For two decades, the Rhode Island Black Storytellers (RIBS) have hosted their annual Funda Fest to celebrate and showcase the voices, narratives and folk stories of black communities from around the world. In its 20th anniversary year, Funda Fest – which kicks off Saturday, January 13, with a Family Storytelling Concert at the Westerly Public Library – is shaping up to mark a triumphant milestone.
With a mission perfectly captured by its name – “Funda” means “to teach and to share” in both Zulu and KiSwahili – the festival has grown by appealing to everyone from local schoolchildren to adults. Launching the Saturday before Martin Luther King, Jr. Day, the festival is a weeklong immersion in black history and culture, with more than 40 performances at local schools by storytellers from across the region.
Even as storytelling groups and performances become more popular across the country, Valerie Tutson, executive director of Rhode Island Black Storytellers, is confident that Funda Fest remains truly distinct among its peers. The one-of-a-kind lineup includes “From Shakespeare to Hip-Hop” on Sunday, January 14, at the Southside Cultural Center on Broad Street, an evening of performances dedicated to the life and legacy of Martin Luther King, Jr. on Sunday, January 20, at the Providence Children’s Museum, and the grand finale: “Grown Folks Storytelling: Feature Night” on Saturday, January 20, at the Southside Cultural Center.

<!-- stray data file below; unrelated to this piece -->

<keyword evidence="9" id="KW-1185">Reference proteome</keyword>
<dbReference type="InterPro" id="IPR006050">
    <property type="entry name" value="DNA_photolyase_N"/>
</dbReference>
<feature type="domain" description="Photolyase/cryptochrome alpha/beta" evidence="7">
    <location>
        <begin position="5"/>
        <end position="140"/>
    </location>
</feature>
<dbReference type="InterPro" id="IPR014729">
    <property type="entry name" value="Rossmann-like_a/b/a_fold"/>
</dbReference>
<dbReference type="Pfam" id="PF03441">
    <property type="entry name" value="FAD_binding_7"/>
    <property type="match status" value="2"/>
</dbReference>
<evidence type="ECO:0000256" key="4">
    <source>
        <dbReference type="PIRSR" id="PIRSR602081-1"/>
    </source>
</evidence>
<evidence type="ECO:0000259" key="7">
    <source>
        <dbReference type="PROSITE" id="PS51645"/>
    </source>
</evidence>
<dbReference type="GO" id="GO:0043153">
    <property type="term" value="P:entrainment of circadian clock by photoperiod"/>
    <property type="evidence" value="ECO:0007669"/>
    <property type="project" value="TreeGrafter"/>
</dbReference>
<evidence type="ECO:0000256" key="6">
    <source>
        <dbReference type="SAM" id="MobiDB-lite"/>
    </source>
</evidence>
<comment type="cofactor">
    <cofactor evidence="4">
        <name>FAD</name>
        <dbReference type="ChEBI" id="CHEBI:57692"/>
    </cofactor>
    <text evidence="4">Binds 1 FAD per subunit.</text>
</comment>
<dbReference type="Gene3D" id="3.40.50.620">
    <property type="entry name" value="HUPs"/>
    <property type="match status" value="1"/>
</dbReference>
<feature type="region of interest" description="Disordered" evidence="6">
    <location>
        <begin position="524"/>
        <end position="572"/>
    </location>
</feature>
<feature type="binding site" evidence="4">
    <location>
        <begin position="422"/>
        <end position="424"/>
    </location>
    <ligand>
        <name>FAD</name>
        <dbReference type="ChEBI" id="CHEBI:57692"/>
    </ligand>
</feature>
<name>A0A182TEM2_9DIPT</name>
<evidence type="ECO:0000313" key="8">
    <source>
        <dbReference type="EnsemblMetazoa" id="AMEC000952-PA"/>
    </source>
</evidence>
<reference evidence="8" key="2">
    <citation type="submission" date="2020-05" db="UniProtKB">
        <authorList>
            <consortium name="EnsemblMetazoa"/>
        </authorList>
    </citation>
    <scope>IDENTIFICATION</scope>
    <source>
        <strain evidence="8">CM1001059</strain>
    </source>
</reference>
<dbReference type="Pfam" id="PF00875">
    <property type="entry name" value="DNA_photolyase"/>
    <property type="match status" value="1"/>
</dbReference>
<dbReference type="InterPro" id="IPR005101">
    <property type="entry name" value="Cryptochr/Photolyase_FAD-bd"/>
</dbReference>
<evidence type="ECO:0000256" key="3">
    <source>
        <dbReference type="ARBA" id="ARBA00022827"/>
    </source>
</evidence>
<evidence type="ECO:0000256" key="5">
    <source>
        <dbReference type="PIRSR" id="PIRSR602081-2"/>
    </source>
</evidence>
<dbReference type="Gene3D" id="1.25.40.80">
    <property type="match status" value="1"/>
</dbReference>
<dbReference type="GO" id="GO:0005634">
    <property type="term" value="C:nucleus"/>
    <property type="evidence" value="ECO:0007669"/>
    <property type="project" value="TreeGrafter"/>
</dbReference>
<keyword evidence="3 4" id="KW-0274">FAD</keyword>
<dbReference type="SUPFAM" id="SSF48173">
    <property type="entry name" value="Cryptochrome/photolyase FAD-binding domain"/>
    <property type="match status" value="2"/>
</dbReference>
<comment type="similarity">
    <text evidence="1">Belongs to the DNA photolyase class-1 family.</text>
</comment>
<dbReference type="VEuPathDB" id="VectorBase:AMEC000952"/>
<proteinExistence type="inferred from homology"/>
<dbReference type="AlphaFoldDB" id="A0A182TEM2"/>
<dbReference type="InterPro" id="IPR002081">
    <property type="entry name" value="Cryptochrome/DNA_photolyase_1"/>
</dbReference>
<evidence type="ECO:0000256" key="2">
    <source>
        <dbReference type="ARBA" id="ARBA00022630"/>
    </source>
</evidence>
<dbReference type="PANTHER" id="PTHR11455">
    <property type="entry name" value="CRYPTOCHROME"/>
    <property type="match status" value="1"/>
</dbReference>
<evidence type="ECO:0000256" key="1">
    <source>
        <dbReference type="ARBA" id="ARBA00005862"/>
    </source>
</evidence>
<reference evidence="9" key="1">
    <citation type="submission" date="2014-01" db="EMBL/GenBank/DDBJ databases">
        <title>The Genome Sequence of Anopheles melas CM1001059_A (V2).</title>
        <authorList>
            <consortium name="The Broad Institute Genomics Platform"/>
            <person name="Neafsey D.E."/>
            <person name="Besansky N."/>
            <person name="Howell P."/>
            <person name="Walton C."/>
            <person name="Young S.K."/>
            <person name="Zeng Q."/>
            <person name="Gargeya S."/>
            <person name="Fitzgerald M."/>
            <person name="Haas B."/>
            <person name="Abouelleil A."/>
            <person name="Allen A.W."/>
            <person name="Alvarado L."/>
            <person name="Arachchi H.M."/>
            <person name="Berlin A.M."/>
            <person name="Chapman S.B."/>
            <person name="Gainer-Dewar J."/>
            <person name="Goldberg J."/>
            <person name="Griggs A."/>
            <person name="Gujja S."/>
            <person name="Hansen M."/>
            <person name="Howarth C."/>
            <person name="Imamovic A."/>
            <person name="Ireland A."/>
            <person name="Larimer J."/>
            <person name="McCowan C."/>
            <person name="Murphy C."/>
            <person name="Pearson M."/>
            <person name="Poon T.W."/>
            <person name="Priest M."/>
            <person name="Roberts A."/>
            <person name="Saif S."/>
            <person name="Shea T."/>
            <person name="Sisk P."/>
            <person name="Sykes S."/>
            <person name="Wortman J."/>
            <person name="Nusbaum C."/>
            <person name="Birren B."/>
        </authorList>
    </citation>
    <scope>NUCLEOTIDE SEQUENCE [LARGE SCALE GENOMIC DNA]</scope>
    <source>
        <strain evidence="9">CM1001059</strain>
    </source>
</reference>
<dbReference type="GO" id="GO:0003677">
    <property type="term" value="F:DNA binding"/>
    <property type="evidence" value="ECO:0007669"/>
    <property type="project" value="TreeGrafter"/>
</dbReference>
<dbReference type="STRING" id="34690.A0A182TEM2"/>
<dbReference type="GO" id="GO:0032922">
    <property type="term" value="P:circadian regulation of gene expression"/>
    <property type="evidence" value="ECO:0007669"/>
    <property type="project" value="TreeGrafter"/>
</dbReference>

But also, she says, unlike some other traditions, black storytelling is not a spectator sport. The storytellers are aiming to engage their audience in the stories, lives and experiences of the black community. That means more than just participation. It means that everyone becomes a part of the experience.